Descriptive Metadata for Television is a comprehensive introduction for television professionals that need to understand metadata's purpose and technology. This easy-to-read book translates obscure technical to hands-on language understandable by real people.
Table of Contents
1: What Is Metadata?
- So, What Is "Metadata?
- What Metadata Is Not: Myths and Facts
- Perceptions of Metadata
- Relationships with Current and Future Broadcast Technologies
- The Perceived Relationship with the Data Handling (Information) Technologies
- The Very Real Relationship with Information Science
- Data Structures, Rules, and Values
- Metadata as the Key to Knowledge Management during the Production Processes
- Knowing What You've Got and Everything about It
- Libraries as a Resource and Gold Mine
- Where Is the Metadata?
- Metadata Synchronization
2: Types of Metadata
- The "Purpose of Metadata
- Metadata in the Workflow
3: Metadata Schemes, Structures, and Encoding
- Metadata Schemes and Structures
- Object Records and Item Records (Complex Objects)
- Metadata Structure Standards
- Metadata Rules Standards
- Metadata Value Standards
- Maintenance of Metadata
- Encoding of Metadata
4: The Impact of Technology Change on People and
- How Is Metadata Captured and Stored?
- Who Owns the Metadata?
- Practicalities and Opportunities of Desktop Production in the New Workflows
- Where Can Metadata Leak Away?
- Authenticity in Metadata
- Mapping Metadata to Different Systems
5: Identifiers and Identification
- Registered Identifiers
- Unregistered Identifiers
- Identifiers with Production to Consumer Relevance
6: Metadata for the Consumer
- Online: Yes or No?
- Metadata as the Connector between Broadcast Content and Internet Content
- Metadata and Consumer Needs
- Stages of the Production and Transmission Process Chains to the Consumer
- Metadata Elements
- Metadata for Locating the "Stuff
- Metadata in Marketing
- Other Useful Metadata
7: Metadata in Public Collections
- Donations by Broadcasters
- Donations by Individuals and Production Companies
- Programs Recorded Off-Air
- Metadata Added by the Public Archive
- Getting Metadata out to the Public
Mike has working in broadcast Standardisation for the past eight years before which he had 27 years experience in engineering and in operational management with the British Broadcasting Corporation, latterly at their network center in Bristol. BBC Bristol is home of TV feature programs such as "The Antiques Road Show and of the BBC's world famous Natural History Unit. Mike managed the television resource base, including Post Production, Graphic Design and Television Operations, at this major production center.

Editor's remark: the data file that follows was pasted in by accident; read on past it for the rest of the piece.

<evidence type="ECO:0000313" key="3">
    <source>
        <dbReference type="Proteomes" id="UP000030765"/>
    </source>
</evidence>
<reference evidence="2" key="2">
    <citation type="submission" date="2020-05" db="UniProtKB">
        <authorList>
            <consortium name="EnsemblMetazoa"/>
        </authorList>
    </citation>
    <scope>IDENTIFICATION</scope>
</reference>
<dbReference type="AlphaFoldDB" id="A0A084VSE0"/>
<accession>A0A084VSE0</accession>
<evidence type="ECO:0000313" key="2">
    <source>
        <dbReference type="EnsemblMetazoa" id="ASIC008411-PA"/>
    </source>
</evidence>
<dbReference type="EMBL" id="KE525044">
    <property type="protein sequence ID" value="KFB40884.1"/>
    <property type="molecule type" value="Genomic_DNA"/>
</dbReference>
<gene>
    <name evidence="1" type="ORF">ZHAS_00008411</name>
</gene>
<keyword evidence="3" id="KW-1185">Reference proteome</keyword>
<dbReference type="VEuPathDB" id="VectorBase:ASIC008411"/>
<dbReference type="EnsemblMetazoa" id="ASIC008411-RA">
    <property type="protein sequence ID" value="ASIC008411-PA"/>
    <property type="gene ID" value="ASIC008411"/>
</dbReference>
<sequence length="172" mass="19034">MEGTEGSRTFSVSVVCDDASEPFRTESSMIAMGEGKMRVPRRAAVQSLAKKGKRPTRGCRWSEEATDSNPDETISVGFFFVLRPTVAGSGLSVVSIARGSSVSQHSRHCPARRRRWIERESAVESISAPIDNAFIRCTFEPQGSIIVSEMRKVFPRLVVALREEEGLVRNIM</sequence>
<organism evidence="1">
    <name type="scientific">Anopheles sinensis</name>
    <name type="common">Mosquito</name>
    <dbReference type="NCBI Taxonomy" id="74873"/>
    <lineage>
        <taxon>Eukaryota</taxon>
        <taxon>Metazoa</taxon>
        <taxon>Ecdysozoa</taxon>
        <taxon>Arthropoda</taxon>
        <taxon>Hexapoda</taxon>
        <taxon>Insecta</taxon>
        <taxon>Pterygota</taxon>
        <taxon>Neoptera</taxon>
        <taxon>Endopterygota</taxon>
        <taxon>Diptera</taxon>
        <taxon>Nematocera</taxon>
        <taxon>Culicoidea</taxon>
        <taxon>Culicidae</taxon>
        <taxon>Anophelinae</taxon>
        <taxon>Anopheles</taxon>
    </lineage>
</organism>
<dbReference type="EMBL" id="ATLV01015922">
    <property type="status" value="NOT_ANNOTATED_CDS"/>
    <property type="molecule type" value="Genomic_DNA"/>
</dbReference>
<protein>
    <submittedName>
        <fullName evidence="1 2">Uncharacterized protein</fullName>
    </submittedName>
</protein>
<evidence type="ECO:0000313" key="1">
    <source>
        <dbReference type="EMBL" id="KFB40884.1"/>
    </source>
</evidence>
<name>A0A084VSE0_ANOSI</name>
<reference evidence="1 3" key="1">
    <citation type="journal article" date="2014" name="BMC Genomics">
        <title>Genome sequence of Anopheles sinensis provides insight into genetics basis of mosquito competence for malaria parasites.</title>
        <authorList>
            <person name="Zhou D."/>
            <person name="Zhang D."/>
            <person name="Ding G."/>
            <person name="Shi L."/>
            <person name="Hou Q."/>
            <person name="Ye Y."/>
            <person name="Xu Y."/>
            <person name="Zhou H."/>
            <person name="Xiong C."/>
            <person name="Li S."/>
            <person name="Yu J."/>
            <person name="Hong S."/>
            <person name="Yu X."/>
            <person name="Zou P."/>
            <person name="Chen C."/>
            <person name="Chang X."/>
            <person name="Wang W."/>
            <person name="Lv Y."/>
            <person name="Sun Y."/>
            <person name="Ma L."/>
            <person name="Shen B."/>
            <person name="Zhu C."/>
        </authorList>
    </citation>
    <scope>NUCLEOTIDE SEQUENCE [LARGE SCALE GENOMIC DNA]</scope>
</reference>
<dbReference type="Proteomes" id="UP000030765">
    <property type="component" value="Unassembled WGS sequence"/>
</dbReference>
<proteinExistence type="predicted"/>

Mike has been responsible for the introduction of digital television systems into the program making workflow from the earliest days of digital working. He is a UK Chartered Engineer, a Fellow of the Society of Motion Pictures and Television Engineers and Chairman of the SMPTE's Wrappers and Metadata Committee.
Ellen Mulder worked for Dutch public broadcaster NOS for 21 years and moved to its resource company NOB for another 19 years. After 30 years in different functions in Television Production, management and R&D, Ellen became Strategy Consultant for the NOB board of Directors, and has actively participated in various standards organisations for the last 10 years. Ellen was very involved with the transition from black and white to colour television in the Netherlands and, later on, with the enterprise-wide introduction of digital production facilities. Ellen is a Fellow of the Society of Motion Pictures and Television Engineers and served as SMPTE Governor for the Europe, Middle East and Africa for four years.
Linda Tadic has 20 years experience managing and cataloguing film, digital, and broadcasting collections. She is currently Director of Operations for ARTstor, a digital image library. Previous positions include Manager of the Digital Library at Home Box Office (HBO); Digital Projects Coordinator at the Getty Research Institute; and Director of the Media Archives and Peabody Awards Collection at the University of Georgia. She was president of the Association of Moving Image Archivists (AMIA) from 1998-1999, was chair of its Cataloging Committee from 1994-1997 and is currently chair of its Digital Initiatives Committee. Linda is an adjunct professor at the Moving Image Archiving and Preservation Program at New York University.